Art Culture and Society

ARTH 250/3.0

An introduction to the social conditions and cultural movements that shaped European visual art of the nineteenth century in its global context. The course will stress the tension between modernity and anti-modernism as well as competing views on the very nature of visual art.

Description

This online course is an introduction to the social conditions and cultural movements that shaped nineteenth-century European visual arts in their global context. Two main themes will be stressed:  1) the tension between modernity and anti-modernism and 2) competing views on the very nature of the visual arts.  The dramatic social and political developments of the period were reflected in diverse cultural movements, some of which embraced change while others rejected it and looked to the past for artistic models.  Closely related to these cultural movements was the fundamental question of what comprised the visual arts.  For example, increased exposure to non-Western visual culture through colonization challenged European assumptions about art.

Although the course material is organized chronologically, it does not present a comprehensive survey of nineteenth-century European art.  Rather, emphasis will be placed on the social, political and cultural context of specific aspects of the visual arts of the period.  The course will be divided into eight units, most of which will be covered in either one or two week blocks.  Within each unit, material is subdivided into two or more topics of varying length. Topics to be discussed include, but are not limited to, the following:  Revolutionary and Napoleonic Propaganda, Industrialization and the English Countryside, The Harem and the Mosque, and the Arts and Crafts Movement.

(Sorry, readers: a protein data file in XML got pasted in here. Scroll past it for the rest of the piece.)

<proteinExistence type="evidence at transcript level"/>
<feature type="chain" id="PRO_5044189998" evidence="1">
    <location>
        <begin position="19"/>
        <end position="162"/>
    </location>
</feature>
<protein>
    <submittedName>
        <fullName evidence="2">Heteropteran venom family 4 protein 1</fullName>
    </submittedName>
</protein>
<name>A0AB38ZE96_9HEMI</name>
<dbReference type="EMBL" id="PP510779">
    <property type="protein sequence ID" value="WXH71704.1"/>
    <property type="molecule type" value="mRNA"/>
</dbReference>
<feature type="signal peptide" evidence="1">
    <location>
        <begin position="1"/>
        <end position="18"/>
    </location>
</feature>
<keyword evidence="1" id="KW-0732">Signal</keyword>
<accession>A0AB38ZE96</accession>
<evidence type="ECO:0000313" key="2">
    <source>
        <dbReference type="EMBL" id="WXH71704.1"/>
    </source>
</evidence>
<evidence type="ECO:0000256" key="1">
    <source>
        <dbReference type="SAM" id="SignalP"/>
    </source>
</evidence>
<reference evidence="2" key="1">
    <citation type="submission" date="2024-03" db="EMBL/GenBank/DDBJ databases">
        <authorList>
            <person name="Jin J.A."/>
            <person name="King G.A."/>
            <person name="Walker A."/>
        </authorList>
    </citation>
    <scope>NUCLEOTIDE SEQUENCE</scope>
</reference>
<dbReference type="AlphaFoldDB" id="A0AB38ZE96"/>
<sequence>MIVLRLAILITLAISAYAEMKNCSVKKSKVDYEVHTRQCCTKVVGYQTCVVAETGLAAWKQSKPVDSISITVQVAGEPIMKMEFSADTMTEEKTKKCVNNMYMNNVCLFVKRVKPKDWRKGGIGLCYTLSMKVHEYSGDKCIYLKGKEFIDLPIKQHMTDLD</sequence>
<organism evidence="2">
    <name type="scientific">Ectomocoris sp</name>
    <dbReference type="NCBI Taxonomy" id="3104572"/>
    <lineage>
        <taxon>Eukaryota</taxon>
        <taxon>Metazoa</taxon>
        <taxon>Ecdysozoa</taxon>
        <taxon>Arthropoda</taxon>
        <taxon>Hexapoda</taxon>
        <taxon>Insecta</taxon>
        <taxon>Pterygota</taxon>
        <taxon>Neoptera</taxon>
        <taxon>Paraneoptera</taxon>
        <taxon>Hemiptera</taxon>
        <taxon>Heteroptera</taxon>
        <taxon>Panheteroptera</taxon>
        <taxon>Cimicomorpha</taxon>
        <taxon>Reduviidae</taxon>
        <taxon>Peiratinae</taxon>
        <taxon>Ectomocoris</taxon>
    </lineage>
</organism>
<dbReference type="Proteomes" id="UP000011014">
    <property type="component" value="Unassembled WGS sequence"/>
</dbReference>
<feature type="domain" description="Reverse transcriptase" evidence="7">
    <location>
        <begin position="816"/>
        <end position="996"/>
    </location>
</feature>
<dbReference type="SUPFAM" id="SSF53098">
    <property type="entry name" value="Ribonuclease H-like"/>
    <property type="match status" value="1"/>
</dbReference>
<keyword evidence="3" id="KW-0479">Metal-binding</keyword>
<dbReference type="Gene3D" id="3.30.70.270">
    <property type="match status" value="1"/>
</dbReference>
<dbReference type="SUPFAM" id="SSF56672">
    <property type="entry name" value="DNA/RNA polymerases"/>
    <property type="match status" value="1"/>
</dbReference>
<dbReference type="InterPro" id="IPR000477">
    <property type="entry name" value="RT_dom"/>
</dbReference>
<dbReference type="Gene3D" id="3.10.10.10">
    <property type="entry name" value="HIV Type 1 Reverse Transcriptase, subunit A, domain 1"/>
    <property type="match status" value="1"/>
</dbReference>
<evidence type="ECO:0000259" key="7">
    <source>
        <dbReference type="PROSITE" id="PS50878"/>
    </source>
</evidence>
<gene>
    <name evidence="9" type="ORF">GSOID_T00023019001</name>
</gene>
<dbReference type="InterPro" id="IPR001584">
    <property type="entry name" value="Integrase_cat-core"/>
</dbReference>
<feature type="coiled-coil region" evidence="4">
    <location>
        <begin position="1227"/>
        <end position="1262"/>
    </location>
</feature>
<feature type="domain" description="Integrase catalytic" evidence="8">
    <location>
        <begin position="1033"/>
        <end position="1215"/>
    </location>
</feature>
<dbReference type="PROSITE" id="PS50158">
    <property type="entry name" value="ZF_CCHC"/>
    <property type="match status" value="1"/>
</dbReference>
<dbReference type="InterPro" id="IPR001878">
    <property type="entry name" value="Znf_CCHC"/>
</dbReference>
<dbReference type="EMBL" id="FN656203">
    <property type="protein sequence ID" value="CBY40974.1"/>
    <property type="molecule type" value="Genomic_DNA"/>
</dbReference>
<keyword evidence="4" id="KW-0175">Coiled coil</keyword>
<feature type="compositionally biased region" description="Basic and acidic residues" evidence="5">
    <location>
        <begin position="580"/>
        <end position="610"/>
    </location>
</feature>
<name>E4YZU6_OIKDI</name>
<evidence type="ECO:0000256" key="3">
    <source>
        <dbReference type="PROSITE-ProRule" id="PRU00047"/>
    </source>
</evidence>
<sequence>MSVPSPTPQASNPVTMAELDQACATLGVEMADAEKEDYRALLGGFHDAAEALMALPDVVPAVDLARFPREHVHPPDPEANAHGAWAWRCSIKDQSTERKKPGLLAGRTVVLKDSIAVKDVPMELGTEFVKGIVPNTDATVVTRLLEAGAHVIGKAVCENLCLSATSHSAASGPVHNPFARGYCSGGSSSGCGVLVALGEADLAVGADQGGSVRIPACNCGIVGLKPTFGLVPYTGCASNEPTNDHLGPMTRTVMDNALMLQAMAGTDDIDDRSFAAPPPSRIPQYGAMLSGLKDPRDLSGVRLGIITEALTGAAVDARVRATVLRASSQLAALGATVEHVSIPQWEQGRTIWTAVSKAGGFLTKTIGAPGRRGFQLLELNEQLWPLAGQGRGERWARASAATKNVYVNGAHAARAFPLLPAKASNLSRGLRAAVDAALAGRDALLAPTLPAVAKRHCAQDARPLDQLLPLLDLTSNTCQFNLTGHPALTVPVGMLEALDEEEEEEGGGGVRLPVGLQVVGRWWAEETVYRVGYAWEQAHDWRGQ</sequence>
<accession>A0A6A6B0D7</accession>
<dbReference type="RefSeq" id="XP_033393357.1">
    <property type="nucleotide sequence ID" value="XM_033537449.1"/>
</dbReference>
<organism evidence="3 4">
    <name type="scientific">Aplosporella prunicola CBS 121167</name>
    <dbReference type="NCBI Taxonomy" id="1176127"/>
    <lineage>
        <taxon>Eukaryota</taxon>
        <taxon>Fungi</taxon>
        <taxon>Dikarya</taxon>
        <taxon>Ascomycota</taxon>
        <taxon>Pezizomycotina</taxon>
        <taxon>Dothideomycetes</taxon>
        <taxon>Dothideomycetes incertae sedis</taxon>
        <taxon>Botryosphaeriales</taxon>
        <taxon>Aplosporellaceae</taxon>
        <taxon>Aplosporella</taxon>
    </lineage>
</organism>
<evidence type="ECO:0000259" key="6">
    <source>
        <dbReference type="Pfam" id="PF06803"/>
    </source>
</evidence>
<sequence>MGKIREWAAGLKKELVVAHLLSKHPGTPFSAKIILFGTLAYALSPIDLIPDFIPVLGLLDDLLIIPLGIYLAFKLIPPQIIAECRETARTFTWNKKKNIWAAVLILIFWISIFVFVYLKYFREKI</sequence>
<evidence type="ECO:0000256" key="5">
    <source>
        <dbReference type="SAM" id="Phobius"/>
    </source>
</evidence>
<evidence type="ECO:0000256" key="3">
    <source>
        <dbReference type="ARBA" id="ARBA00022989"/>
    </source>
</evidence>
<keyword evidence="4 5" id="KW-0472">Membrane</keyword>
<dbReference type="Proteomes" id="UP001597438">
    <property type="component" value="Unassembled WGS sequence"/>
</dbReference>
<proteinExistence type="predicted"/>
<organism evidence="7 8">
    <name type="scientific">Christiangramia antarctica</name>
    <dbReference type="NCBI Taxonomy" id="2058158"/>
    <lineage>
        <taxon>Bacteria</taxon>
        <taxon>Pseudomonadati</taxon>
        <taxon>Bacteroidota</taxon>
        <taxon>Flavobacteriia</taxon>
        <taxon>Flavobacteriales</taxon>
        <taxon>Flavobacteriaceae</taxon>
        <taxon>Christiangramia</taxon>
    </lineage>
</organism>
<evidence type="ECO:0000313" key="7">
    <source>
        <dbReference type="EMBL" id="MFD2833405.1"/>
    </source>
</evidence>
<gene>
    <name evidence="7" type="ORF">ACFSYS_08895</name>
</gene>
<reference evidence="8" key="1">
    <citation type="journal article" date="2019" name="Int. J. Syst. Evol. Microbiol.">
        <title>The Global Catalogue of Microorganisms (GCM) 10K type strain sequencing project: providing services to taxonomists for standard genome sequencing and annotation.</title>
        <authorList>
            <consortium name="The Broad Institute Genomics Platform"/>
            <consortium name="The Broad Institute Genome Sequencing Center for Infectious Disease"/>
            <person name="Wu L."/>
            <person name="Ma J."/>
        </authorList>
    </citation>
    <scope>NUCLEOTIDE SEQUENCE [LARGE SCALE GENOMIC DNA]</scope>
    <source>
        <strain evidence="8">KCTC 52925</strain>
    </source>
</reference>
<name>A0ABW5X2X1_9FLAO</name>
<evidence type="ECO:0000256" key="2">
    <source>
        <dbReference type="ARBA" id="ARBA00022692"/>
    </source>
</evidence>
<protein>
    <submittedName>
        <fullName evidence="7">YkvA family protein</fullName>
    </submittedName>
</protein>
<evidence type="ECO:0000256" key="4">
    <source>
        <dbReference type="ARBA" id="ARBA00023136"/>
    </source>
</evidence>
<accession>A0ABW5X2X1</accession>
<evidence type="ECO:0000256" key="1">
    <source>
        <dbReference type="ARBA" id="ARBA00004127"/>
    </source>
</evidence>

Evaluation

5 Response Assignments50%
Exhibition Project30%
5 Quizzes10%
5 Discussion Forums10%

Topics

Learning Outcomes

Knowledge

  • of the social, political, cultural and technological developments of the period
  • of the 19th century Western art movements
  • of artists, their styles and artisitc interests
  • of issues relating to the categorization of the visual arts

Comprehension

  • of how social, political and technological factors affect the visual arts
  • of the non-linear development of the visual arts
  • of the factors contributing to the categorization of the visual arts

Skills

  • development of skill in historical analysis
  • development of crtical thinking skills
  • development of skill in formal analysis
  • development of writing skills

Topics

UnitTopic
1Introduction
2Art & Politics
3New Approaches to the Natural World
4Realism and the Rise of the Middle Class
5Urbanization & The Concept of "Modernity"
6Exoticism & the Rise of Colonialism
7Medievalism & Social Reform
8New Ways of Seeing

Time Commitment

Students can expect to spend approximately 9-10 hours a week in study and online activity for ARTH 250.

Course Resources

About SOLUS